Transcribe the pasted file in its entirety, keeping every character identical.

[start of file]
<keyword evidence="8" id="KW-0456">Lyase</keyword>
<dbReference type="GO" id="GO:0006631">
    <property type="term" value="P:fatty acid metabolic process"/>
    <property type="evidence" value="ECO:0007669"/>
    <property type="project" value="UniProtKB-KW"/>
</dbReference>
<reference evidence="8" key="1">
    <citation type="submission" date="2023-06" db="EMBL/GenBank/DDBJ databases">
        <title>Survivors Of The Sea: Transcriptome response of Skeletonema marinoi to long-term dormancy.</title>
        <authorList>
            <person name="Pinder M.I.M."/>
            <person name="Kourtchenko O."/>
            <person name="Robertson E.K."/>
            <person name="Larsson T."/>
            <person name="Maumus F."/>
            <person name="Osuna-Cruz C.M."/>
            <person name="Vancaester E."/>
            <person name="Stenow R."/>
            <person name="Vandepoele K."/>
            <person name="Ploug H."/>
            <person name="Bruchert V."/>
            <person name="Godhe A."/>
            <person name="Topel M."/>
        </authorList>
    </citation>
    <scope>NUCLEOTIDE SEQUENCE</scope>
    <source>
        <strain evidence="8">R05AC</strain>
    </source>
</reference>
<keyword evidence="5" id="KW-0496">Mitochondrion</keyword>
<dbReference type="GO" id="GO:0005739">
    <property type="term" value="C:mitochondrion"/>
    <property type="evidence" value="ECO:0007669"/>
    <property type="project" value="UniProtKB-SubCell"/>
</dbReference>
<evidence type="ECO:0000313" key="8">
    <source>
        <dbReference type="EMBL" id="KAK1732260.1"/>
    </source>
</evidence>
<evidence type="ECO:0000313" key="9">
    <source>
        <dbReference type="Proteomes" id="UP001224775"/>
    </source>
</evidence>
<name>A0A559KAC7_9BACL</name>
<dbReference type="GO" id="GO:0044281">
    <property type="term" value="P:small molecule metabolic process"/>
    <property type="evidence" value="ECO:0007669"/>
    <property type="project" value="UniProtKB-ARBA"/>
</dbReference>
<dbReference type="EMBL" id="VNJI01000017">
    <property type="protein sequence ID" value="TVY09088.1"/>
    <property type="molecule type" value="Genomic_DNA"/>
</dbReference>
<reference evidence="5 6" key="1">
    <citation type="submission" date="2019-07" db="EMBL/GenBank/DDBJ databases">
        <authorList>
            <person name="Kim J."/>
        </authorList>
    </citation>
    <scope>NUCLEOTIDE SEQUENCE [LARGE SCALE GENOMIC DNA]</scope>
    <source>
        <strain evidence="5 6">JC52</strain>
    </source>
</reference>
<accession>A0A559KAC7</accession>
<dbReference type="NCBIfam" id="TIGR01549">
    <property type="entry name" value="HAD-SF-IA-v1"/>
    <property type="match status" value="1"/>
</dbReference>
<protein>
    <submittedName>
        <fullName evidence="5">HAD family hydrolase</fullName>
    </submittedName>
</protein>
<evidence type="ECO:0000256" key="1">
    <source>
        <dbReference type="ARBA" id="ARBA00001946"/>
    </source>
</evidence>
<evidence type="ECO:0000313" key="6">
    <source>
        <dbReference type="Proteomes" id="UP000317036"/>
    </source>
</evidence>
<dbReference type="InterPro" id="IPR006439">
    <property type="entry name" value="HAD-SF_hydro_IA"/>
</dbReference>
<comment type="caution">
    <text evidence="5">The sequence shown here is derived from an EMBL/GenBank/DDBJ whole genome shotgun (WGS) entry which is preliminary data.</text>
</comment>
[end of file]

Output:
<keyword evidence="8" id="KW-0456">Lyase</keyword>
<dbReference type="GO" id="GO:0006631">
    <property type="term" value="P:fatty acid metabolic process"/>
    <property type="evidence" value="ECO:0007669"/>
    <property type="project" value="UniProtKB-KW"/>
</dbReference>
<reference evidence="8" key="1">
    <citation type="submission" date="2023-06" db="EMBL/GenBank/DDBJ databases">
        <title>Survivors Of The Sea: Transcriptome response of Skeletonema marinoi to long-term dormancy.</title>
        <authorList>
            <person name="Pinder M.I.M."/>
            <person name="Kourtchenko O."/>
            <person name="Robertson E.K."/>
            <person name="Larsson T."/>
            <person name="Maumus F."/>
            <person name="Osuna-Cruz C.M."/>
            <person name="Vancaester E."/>
            <person name="Stenow R."/>
            <person name="Vandepoele K."/>
            <person name="Ploug H."/>
            <person name="Bruchert V."/>
            <person name="Godhe A."/>
            <person name="Topel M."/>
        </authorList>
    </citation>
    <scope>NUCLEOTIDE SEQUENCE</scope>
    <source>
        <strain evidence="8">R05AC</strain>
    </source>
</reference>
<keyword evidence="5" id="KW-0496">Mitochondrion</keyword>
<dbReference type="GO" id="GO:0005739">
    <property type="term" value="C:mitochondrion"/>
    <property type="evidence" value="ECO:0007669"/>
    <property type="project" value="UniProtKB-SubCell"/>
</dbReference>
<evidence type="ECO:0000313" key="8">
    <source>
        <dbReference type="EMBL" id="KAK1732260.1"/>
    </source>
</evidence>
<evidence type="ECO:0000313" key="9">
    <source>
        <dbReference type="Proteomes" id="UP001224775"/>
    </source>
</evidence>
<name>A0A559KAC7_9BACL</name>
<dbReference type="GO" id="GO:0044281">
    <property type="term" value="P:small molecule metabolic process"/>
    <property type="evidence" value="ECO:0007669"/>
    <property type="project" value="UniProtKB-ARBA"/>
</dbReference>
<dbReference type="EMBL" id="VNJI01000017">
    <property type="protein sequence ID" value="TVY09088.1"/>
    <property type="molecule type" value="Genomic_DNA"/>
</dbReference>
<reference evidence="5 6" key="1">
    <citation type="submission" date="2019-07" db="EMBL/GenBank/DDBJ databases">
        <authorList>
            <person name="Kim J."/>
        </authorList>
    </citation>
    <scope>NUCLEOTIDE SEQUENCE [LARGE SCALE GENOMIC DNA]</scope>
    <source>
        <strain evidence="5 6">JC52</strain>
    </source>
</reference>
<accession>A0A559KAC7</accession>
<dbReference type="NCBIfam" id="TIGR01549">
    <property type="entry name" value="HAD-SF-IA-v1"/>
    <property type="match status" value="1"/>
</dbReference>
<protein>
    <submittedName>
        <fullName evidence="5">HAD family hydrolase</fullName>
    </submittedName>
</protein>
<evidence type="ECO:0000256" key="1">
    <source>
        <dbReference type="ARBA" id="ARBA00001946"/>
    </source>
</evidence>
<evidence type="ECO:0000313" key="6">
    <source>
        <dbReference type="Proteomes" id="UP000317036"/>
    </source>
</evidence>
<dbReference type="InterPro" id="IPR006439">
    <property type="entry name" value="HAD-SF_hydro_IA"/>
</dbReference>
<comment type="caution">
    <text evidence="5">The sequence shown here is derived from an EMBL/GenBank/DDBJ whole genome shotgun (WGS) entry which is preliminary data.</text>
</comment>